Splitting the Access Control Policy Manager signalling FilterCell-Level Filter Sig. A.C. PolicyTCP/IP static policy Security Officer A.C. Policy
The Signalling Filter n GOAL : Improve signalling access control parameters. –Addressing Information. –QoS Descriptors. –Service Descriptors. n Based on a SUN ATM signalling protocol stack. n Modifications on the protocol stack. n Filter (UNI 3.1 IEs filtering capability).
Cell-level filter n IFT (Internet Fast Translator) NICs: –Designed and manufactured by France Telecom RD. –Mono-directional. –Made of two parts: n OC 12 (620 Mb/s) Phys. connector. n Filtering Process. –On the fly configuration modification. Filtering Process OC 12 Phys. connector Solaris PC Filtering Process n IFT Driver IFT DriverRPC Demon n RPC demon. –Remote configuration.
Filtering Process n Cells Extraction Process –Extracts the 1st cell of the AAL5 frames. –Propagates A.C. decision to the relevant ATM Cells. Filtering Process Interface to IFT driver Trie Memory Static Part Dynamic Part Analysis Automaton 1st Cell Extraction Process 1st Cell AAL 5 frames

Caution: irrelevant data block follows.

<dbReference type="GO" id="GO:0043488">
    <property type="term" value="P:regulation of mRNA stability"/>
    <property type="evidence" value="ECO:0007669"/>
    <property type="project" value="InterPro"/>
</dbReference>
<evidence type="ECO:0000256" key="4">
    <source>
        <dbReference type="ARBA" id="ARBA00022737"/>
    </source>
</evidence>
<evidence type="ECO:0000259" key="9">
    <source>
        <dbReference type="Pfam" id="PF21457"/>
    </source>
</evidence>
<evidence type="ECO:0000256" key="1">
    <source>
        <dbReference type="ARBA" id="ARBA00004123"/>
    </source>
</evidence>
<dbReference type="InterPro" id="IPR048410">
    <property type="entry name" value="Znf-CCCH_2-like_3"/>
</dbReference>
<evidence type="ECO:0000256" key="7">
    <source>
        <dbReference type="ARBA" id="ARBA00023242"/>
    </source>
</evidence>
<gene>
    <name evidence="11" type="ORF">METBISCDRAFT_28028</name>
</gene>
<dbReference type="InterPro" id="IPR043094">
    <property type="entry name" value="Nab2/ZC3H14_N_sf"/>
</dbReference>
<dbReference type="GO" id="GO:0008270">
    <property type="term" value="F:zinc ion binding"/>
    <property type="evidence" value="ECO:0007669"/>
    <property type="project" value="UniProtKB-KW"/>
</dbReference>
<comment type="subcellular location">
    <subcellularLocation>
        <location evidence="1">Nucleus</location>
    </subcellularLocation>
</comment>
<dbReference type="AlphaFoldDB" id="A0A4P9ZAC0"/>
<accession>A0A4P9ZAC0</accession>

What’s inside the 1st cell ? IP HeaderTCP/UDP/ICMP IP HeaderTCP/UDP/ICMP SNAP/LLC IP HeaderTCP/UDP/ICMP SNAP/LLC AAL5 IP HeaderTCP/UDP/ICMP SNAP/LLC ATM TCP/UDP/ICMP IP SNAP/LLC AAL5 ATM 53 bytes IP header w options/ v6 TCP/UDP/ICMP SNAP/LLC ATM
Protocols used over ATM TCP/UDP/ICMP IP SNAP/LLC AAL5 NULL Encaps SNAP/LLC LANE SNAP/LLC MPOA Native ATM Applications & Services ATM ? Where can we find the usefull Information in ATM Cells ?
Linking ATM Connections to TCP/IP Access Control Policy Manager signalling FilterCell-Level Filter New connection (encaps,vpi,vci) Sig. A.C. PolicyTCP/IP static policy Dynamic Part of the A.C. Policy (encaps,vpi,vci) Security Officer A.C. Policy Connection Establishment
Manager Signalling FilterCell-Level Filter Connection shutdown(vpi,vci)Clearing (vpi,vci) Connection Shutdown Linking ATM Connections to TCP/IP Access Control Policy
Filtering Process n Cells Extraction Process –Extracts the 1st cell of the AAL5 frames. –Propagates A.C. decision to the relevant ATM Cells. Filtering Process Interface to IFT driver Trie Memory Static Part Dynamic Part Analysis Automaton 1st Cell Extraction Process A.C. Decision 1st Cell n Analysis Automaton –Driven by the Trie Memory Content. n Trie Memory : 2 parts : –Dynamic, small : VPI/VCI, Encaps. –Static, big : All other fields. –Memory Size : 4 M bytes. n Interface to IFT driver AAL 5 frames